Not so long ago, email scams mostly came from generous "millionaires" kindly seeking our assistance. While these emails annoyed, they didn't cause much trouble because most of us smell a rat when a rich stranger offers to share loads of cash with us.
Today, however, many scams arrive in our inboxes under the guise of official university business. Some sport the university mark. Some take us to phony web pages that look just like the AccessPlus or Blackboard login. It's all too easy to be fooled into accidentally giving up personal info on these fake sites.
To help thwart identity thieves, we need to become more adept at spotting the sophisticated fakes in our inboxes daily and more active in reporting suspicious email to information technology services staff. Here are some tips from ITS staff on spotting and stopping scammers.
Don't trust any email that seeks user names, passwords or personal info
Iowa State units won't ask you for your user name, password or other personal info via email.
Scrutinize the "FROM," "TO," and "CC" fields in email addresses
A telltale sign of a scam is a personal email address (for example, email@example.com) in the "FROM" field of an email coming from a well-known business or organization. It's also suspicious if a lot of names or email addresses that you don't recognize appear in the "TO" or "CC" fields.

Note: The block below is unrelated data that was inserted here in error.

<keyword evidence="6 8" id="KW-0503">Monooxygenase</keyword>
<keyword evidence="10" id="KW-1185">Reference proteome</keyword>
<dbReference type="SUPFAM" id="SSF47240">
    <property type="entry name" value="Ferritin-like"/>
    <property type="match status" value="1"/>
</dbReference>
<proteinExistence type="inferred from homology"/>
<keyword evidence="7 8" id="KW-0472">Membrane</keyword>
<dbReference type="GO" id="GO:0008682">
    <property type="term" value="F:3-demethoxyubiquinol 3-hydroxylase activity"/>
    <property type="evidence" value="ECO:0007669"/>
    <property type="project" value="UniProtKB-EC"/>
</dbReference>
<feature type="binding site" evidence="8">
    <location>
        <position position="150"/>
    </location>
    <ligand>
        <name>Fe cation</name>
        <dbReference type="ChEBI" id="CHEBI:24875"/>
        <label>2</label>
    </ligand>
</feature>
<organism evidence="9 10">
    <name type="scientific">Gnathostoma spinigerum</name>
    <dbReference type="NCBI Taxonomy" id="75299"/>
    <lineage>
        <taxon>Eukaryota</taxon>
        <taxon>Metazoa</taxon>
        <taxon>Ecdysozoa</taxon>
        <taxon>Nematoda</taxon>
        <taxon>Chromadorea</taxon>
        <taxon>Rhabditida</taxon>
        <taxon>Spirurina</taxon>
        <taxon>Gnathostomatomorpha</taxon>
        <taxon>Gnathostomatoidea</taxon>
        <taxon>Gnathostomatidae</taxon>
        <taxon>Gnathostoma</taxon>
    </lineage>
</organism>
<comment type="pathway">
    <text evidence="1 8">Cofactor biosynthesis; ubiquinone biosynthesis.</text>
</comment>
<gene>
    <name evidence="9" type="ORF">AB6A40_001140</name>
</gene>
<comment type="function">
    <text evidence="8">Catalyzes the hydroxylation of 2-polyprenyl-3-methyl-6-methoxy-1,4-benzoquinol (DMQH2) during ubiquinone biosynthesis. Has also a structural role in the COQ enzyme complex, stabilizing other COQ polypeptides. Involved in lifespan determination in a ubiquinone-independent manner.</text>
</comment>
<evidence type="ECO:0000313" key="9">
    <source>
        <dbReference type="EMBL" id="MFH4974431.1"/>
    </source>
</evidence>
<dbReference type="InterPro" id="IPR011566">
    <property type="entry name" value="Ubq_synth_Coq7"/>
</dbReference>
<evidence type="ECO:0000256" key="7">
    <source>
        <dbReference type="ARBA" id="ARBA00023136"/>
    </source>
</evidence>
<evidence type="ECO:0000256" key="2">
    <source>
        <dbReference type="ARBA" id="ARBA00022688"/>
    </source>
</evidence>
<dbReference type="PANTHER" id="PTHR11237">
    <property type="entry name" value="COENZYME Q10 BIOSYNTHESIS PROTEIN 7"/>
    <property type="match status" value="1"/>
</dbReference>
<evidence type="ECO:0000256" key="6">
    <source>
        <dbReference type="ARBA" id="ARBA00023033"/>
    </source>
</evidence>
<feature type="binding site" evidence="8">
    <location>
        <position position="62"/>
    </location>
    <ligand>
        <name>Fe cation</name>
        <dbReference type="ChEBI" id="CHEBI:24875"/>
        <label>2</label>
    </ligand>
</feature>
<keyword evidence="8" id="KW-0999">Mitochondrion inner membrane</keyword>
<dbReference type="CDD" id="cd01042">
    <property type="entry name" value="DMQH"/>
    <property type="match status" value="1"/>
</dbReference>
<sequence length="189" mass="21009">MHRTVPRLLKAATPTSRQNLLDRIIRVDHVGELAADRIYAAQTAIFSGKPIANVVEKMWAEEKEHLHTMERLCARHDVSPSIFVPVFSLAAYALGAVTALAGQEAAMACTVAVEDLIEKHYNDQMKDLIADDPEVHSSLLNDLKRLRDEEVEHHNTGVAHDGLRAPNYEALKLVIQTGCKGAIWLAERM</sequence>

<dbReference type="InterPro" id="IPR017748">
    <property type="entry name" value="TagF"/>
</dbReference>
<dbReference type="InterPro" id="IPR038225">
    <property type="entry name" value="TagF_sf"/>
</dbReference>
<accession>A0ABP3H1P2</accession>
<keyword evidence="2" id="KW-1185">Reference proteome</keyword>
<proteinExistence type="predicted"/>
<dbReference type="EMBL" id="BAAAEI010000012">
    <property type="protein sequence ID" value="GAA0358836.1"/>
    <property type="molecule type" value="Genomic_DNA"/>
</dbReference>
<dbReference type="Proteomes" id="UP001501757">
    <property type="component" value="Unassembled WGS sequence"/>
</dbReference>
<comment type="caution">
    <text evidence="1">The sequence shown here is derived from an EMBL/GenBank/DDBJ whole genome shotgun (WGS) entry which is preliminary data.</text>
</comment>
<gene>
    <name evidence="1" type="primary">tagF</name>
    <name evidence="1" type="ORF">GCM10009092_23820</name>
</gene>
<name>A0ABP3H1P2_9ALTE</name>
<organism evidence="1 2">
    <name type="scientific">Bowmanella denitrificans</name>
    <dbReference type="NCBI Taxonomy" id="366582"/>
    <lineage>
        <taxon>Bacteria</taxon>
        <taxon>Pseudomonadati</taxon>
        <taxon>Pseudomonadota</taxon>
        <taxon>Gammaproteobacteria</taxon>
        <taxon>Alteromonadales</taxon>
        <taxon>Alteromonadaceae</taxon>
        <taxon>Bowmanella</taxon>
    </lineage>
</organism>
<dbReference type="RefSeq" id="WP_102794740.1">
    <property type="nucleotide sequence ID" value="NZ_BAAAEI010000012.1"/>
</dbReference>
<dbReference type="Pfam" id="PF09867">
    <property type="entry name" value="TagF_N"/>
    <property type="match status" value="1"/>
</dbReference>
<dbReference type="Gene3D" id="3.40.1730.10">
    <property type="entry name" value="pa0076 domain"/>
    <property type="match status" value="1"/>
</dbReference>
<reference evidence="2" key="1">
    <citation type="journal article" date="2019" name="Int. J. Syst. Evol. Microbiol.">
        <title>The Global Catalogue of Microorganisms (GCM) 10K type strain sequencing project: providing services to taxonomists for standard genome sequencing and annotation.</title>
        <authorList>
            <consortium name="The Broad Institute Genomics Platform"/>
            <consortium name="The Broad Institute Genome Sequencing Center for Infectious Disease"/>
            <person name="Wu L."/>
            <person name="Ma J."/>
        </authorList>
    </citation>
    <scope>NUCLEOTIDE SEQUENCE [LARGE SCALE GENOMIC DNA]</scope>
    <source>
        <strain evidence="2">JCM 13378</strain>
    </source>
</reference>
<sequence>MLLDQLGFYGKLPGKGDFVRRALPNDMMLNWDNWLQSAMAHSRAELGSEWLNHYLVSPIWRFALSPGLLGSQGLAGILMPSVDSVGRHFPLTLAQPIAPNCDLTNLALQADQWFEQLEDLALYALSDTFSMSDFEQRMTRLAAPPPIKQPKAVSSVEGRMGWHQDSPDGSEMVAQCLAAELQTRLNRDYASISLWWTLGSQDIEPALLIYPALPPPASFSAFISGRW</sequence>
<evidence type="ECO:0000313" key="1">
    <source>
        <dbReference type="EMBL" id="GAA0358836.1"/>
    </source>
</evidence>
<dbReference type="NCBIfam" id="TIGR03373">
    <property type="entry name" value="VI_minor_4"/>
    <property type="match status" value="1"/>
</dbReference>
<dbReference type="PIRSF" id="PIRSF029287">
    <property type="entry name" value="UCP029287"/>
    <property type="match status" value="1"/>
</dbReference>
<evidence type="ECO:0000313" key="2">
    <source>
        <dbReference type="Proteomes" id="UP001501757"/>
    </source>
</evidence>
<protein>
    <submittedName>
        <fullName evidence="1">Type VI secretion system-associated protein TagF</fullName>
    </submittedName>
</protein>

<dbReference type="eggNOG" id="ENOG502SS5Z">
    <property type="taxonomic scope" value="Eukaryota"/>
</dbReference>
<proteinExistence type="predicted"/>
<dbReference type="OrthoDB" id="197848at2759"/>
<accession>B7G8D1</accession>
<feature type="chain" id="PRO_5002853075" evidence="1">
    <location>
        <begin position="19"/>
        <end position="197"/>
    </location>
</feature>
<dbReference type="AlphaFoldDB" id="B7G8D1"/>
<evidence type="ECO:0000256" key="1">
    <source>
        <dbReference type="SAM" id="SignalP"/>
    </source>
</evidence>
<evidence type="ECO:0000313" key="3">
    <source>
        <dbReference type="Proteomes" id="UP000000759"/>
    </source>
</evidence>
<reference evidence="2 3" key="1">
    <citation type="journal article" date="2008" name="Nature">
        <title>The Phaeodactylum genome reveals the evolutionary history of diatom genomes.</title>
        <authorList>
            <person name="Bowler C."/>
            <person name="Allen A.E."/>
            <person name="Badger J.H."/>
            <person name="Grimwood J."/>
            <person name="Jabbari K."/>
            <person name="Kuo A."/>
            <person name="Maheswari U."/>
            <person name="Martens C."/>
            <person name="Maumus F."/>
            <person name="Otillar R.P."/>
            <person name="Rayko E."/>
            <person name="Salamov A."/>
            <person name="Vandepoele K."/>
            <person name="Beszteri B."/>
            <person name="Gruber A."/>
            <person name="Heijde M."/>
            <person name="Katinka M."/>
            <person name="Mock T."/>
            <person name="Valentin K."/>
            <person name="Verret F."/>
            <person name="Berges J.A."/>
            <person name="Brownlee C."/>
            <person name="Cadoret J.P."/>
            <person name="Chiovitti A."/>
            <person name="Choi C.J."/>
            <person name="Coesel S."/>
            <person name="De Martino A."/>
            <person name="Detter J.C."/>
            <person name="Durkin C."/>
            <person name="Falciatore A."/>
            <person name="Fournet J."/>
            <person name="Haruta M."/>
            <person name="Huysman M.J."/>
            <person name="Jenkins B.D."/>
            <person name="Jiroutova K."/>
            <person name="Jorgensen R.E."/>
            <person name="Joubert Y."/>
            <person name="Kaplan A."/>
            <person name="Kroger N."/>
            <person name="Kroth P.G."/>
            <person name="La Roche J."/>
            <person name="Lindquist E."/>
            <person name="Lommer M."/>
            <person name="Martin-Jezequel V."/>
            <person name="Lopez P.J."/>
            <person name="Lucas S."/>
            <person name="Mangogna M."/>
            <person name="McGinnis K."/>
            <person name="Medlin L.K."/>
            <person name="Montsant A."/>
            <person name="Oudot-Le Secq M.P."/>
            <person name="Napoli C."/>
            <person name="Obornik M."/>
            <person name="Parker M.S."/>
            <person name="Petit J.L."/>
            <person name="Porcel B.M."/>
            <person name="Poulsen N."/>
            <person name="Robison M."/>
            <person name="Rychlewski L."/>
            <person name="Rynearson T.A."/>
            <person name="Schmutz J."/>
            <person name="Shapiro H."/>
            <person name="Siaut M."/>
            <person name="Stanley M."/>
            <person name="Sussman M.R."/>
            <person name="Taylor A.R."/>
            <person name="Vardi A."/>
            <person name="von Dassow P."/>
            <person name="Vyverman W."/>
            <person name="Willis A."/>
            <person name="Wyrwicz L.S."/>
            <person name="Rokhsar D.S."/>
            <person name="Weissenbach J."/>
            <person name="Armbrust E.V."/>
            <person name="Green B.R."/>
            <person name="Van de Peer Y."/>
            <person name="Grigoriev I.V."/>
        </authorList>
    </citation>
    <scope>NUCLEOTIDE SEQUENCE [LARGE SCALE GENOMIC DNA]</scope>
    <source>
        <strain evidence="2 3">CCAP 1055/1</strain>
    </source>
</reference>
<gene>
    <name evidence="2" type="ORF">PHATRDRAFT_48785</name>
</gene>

Don't access ISU services via email
Be wary of email that directs you to ISU services, such as the AccessPlus, Outlook and Blackboard login sites. The safe way to access these services is from the university homepage.
Don't click links, attachments or downloads, unless you're sure
Unless you're sure of the sender's identity, don't click. Links, attachments and downloads in email can be used to install malware on your computer. If you hover over a link, the link's true destination should pop up. If the real destination doesn't match the message link, don't follow it.
Keep your operating systems, antivirus software and browsers up-to-date
Some scams use viruses or holes in the security of popular operating systems, like Windows and Internet Explorer, to get into your system.
Report suspicious email promptly to firstname.lastname@example.org
If you receive suspicious email on your ISU account, forward it promptly to ITS at email@example.com. If the email turns out to be a scam, ITS staff will take these steps:
- To protect those reading mail on campus, ITS blocks the domain from which the scam came. Once the domain has been blocked, it doesn't matter if you're lured into clicking a nasty link. You'll simply be redirected to an ITS site warning that you just dodged a malware bullet.
- Unfortunately, the domain block won't work if you're reading email at home or anywhere else off-campus. That's why ITS staff always contact the host provider for the malware-bearing site and submits a "take down" request. If you're off campus when you click on an email scam link, you're OK if the host provider has already complied with the request. You'll simply see a "not found" message. However, if the host provider hasn't fulfilled the "take-down" request (and that's often the case), you'll need ITS assistance to deal with the aftereffects of that unfortunate click.